Configure public port range - where?

From the documentation:

Rancher choses the available public port from 49153-65535 range (configurable)

… well, where? :slight_smile: The reason I’m asking is that I created a bunch of modules which set up Rancher in AWS. So if this setting can be changed I’d like to know where. Cause I want to create a security group which permits access to all other ports, just to be paranoid.


It’s a property of the Environment (project) and not in the UI…

curl -X PUT \
  -u '<access key>:<secret key>' \
  -H 'Content-Type: application/json' \
  -d '{"servicesPortRange": {"startPort": 49153, "endPort": 65535}}' \
  http://<your rancher>:8080/v2-beta/projects/<your project id>

Thanks! That also means that few people will ever change that :wink: , which is good to hear.

Personally I prefer to expose as few public ports as possible, perhaps just 443 (maybe 80 at a push but ideally not). Then your sec-group automated provisioning becomes pretty simple since at the ELB you only need to allow 443 and for the hosts attached the sec-group will only need to allow the port that you forward and constrain the source to only that ELB. Everything else is private network and service discovery.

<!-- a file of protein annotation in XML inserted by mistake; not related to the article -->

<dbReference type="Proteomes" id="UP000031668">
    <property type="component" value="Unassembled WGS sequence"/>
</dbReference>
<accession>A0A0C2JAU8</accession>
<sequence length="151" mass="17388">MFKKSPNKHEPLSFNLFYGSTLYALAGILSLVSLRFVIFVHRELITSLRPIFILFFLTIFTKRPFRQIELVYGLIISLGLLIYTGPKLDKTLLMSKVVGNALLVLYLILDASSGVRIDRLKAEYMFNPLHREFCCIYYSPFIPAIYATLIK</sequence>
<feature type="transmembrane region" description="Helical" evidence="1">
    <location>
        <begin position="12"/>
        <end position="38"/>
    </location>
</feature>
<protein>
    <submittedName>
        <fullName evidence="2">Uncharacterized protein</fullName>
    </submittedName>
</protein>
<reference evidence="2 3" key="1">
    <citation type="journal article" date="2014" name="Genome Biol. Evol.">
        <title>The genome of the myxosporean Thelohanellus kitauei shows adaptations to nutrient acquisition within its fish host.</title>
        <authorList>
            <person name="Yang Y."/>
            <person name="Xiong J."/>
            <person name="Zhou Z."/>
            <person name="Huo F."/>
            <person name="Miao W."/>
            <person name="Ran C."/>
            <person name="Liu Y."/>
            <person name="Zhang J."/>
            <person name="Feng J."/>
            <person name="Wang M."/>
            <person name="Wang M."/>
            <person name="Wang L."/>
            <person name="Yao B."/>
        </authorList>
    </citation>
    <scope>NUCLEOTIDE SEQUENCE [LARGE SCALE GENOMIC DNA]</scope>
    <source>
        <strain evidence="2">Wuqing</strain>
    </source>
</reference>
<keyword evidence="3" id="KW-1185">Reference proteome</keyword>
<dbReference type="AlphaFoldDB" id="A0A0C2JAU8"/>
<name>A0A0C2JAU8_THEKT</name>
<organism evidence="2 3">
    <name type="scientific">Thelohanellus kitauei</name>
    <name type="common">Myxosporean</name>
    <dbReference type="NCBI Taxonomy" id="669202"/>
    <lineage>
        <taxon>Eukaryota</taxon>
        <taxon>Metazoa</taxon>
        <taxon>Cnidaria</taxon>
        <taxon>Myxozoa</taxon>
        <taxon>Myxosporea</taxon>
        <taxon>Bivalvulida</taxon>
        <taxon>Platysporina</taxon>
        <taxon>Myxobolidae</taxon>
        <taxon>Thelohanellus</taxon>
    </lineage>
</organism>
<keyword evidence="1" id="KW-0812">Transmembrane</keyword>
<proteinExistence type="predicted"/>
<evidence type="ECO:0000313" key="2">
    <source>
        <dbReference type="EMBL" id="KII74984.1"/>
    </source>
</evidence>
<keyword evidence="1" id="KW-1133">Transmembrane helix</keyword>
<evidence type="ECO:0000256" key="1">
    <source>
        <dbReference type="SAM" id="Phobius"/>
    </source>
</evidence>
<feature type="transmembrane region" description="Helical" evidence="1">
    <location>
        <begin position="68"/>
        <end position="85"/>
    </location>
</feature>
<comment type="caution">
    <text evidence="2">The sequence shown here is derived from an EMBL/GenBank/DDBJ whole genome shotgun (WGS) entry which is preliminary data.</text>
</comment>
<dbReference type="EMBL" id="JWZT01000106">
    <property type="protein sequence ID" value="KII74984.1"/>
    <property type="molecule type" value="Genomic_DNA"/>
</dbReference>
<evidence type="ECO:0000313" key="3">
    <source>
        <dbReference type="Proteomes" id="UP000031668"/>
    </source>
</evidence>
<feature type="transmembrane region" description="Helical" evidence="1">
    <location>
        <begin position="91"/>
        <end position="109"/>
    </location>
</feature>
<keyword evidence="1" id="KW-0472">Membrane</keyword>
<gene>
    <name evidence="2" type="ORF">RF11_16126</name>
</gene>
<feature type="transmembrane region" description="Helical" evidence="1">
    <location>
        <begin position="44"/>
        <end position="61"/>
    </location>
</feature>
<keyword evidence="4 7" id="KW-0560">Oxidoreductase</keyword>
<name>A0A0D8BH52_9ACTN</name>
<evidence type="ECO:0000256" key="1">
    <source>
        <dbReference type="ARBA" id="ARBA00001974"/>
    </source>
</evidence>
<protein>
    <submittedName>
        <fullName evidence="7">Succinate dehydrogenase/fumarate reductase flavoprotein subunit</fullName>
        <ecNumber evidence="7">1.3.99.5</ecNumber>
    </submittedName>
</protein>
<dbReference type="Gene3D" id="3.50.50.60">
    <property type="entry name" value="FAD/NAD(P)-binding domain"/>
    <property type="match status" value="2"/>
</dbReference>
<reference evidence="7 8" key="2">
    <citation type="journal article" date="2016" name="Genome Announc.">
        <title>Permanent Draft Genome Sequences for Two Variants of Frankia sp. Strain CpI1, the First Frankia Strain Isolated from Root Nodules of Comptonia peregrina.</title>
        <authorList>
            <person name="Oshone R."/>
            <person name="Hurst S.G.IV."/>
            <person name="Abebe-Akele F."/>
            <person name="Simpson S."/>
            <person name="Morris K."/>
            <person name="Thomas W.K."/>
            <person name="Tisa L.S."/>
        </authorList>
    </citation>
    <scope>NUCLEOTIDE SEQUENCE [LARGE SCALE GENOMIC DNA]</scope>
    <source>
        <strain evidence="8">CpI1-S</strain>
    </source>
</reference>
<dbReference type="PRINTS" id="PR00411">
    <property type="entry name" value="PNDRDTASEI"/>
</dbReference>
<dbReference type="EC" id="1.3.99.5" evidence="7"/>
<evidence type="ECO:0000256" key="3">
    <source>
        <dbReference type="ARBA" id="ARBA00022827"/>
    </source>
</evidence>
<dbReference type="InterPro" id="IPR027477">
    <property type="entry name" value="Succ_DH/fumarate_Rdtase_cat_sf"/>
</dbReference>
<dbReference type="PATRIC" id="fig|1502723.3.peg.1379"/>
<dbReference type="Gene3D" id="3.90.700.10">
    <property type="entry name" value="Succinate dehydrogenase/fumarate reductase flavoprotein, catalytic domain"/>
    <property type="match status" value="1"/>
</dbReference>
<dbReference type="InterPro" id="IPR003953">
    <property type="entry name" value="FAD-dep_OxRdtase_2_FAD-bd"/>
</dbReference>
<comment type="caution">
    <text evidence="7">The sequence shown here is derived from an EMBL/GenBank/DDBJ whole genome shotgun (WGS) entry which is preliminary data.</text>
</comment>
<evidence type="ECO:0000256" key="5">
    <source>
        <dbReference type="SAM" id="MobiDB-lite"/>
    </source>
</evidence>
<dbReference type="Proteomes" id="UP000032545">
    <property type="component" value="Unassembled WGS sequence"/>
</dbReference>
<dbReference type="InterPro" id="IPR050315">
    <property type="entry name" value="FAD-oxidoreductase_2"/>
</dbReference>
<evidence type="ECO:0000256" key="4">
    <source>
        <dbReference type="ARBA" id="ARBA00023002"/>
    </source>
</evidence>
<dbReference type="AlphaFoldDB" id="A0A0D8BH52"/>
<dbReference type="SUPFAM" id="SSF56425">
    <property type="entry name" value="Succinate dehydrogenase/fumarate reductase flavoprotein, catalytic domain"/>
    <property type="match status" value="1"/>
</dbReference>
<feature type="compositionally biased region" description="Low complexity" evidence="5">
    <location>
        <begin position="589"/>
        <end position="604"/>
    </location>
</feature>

I use terraform, and I have an option now to open those ports - or not. the rancher hosts are private anyway, so :slight_smile:

@Fraser_Goffin the range is for “if you ask for a random public port, what range should it come from”. If you don’t want to publish ports then it’s just not relevant to you.

Host-based routing only works for http(s), there are other protocols and they can’t just share a port.

@vincent agreed, and yes I wasn’t directly answering the OPs question (which you have now done). It was merely a provocation that opening public ports (whoever picks what the range might be) isn’t always the best option and, judging by the many comments I read here and elsewhere, not always something that is considered (until your CISO folk come around anyways or you are unfortunate enough to suffer a breach which could have been easily avoided).

As you also point out when using other protocols, ports may need to be available. Like many, we use Jenkins and connect slaves via JNLP. Those JNLP ports need to be accessible. But the point remains, you can maintain a reasoned security posture by only exposing the minimum required, especially when using automated provisioning as the OP mentioned.

Sometimes broadening the debate can help ?

My 4 cents.